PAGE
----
The overall investment was about $30k. We raised about ten thousand dollars through our website and through a couple of intentional fundraising events, a Zumbathon and an auction. We also received a $10k tax credit for adopting. So I guess you could say the “out of pocket” cost was about $10k. It IS daunting on the front end when you look at the numbers and you have to be prepared. But once the adoption is complete you forget the cost. It seems like nothing in the long run, or at least that’s how I’ve felt about it.
What other advice do you have for families interested in adoption?
Find a good support system, a group of families or people who have adopted or who have been around adoptive families. Prepare your family and friends with as much information and specific “do’s and don’ts” as possible so they know how to navigate the process with you. Adoption is different than traditional family dynamics in the first year, so seeking out support, and resources is key. You are enabling your family and loves ones to help you by sharing the information with them proactively.
ABOUT THE SERIES
"Hello Home" is a photojournalistic blog series about the ins and outs of the adoption process and a celebration of adoptive families in Atlanta. Over the course of this year, we will meet about 8-10 families who have adopted internationally, domestically, fostered, adoptive families with biological kids, multiracial families, children with special needs, you name it. I'm so excited to learn more about some of the rarely told truths around the adoption process and to celebrate those doing this amazing work. In exchange for these families sharing their stories and answering some tough questions, I'm giving them a free lifestyle photography session.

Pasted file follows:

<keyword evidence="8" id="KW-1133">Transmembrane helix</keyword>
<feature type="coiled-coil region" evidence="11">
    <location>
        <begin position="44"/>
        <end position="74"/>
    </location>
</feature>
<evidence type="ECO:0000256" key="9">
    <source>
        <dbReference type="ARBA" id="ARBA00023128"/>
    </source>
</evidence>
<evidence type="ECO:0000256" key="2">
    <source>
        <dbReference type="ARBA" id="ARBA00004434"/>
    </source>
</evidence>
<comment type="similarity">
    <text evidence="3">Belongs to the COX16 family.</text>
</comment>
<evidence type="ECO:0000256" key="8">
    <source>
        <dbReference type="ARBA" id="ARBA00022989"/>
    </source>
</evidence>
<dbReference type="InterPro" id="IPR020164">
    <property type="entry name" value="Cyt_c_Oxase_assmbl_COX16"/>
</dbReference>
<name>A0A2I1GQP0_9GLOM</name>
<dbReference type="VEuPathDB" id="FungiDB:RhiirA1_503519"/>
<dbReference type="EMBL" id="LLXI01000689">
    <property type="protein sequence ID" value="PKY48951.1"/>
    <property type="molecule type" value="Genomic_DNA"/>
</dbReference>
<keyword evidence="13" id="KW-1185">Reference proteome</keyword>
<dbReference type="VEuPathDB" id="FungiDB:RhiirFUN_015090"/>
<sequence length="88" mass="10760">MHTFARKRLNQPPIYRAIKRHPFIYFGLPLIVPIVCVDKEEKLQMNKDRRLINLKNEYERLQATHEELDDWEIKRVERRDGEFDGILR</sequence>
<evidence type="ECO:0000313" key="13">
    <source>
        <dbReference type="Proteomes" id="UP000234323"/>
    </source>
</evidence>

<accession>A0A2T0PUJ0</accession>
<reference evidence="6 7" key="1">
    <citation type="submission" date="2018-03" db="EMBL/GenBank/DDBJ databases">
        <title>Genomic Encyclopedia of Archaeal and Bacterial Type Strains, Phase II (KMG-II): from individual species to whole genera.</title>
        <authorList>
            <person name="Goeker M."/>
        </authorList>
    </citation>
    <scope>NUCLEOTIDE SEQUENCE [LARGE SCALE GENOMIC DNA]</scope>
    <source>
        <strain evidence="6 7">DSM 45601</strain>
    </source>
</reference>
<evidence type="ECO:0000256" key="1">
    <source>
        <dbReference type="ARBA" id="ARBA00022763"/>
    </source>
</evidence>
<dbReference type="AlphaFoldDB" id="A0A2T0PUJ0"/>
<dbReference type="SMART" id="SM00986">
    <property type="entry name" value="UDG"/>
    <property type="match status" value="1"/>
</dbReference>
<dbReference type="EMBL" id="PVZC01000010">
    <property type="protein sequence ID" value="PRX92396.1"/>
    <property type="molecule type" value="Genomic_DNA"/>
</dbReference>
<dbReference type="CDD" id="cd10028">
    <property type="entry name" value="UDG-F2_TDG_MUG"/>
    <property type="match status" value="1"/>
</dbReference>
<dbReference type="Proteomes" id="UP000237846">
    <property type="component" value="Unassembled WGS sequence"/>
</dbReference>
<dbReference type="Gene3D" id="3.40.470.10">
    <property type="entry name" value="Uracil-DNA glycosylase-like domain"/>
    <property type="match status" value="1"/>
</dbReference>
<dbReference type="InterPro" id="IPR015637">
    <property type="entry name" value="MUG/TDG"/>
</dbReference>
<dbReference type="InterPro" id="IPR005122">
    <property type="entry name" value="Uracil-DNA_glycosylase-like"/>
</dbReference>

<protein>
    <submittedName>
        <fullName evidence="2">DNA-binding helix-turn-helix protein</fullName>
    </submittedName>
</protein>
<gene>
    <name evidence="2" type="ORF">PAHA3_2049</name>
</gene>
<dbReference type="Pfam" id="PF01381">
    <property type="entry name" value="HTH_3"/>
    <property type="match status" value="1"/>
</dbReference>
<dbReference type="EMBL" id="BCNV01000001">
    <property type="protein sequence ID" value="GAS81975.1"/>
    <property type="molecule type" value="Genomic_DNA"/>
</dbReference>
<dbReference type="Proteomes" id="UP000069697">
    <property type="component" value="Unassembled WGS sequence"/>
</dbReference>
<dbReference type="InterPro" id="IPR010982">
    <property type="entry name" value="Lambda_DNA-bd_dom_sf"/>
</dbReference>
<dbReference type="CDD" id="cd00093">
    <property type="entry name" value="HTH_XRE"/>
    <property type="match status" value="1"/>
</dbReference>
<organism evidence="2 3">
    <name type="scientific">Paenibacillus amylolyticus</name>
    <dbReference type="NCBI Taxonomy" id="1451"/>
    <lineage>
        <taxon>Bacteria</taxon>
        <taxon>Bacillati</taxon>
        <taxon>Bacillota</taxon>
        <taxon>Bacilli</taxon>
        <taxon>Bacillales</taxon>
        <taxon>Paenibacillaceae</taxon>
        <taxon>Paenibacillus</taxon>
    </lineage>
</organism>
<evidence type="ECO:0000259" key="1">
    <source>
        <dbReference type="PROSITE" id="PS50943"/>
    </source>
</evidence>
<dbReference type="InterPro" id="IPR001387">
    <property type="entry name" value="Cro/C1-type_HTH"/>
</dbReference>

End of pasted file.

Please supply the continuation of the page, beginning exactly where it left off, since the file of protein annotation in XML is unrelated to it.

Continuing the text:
Note: these families have been asked to share as much or as little about their story as they feel comfortable. All sensitive information has been freely and graciously volunteered.
Stay in the loop by following along on Instagram: @hayleyjophoto.
ABOUT THE AUTHOR
Hayley Johnson is the owner of Hayley Jo Photo - an Atlanta based newborn and portrait photography business. Hayley is an award winning photographer and was named one of Atlanta's Best Newborn Photographers by expertise.com in 2016, 2017, and 2018. She was also named a Top Family Photographer by atlantaparent.com. Hayley is a member of the National Association of Professional Child Photographers and Clickin Moms, and her work has been featured by Beauty & Lifestyle Mommy Magazine, TheBump, and Pottery Barn Kids.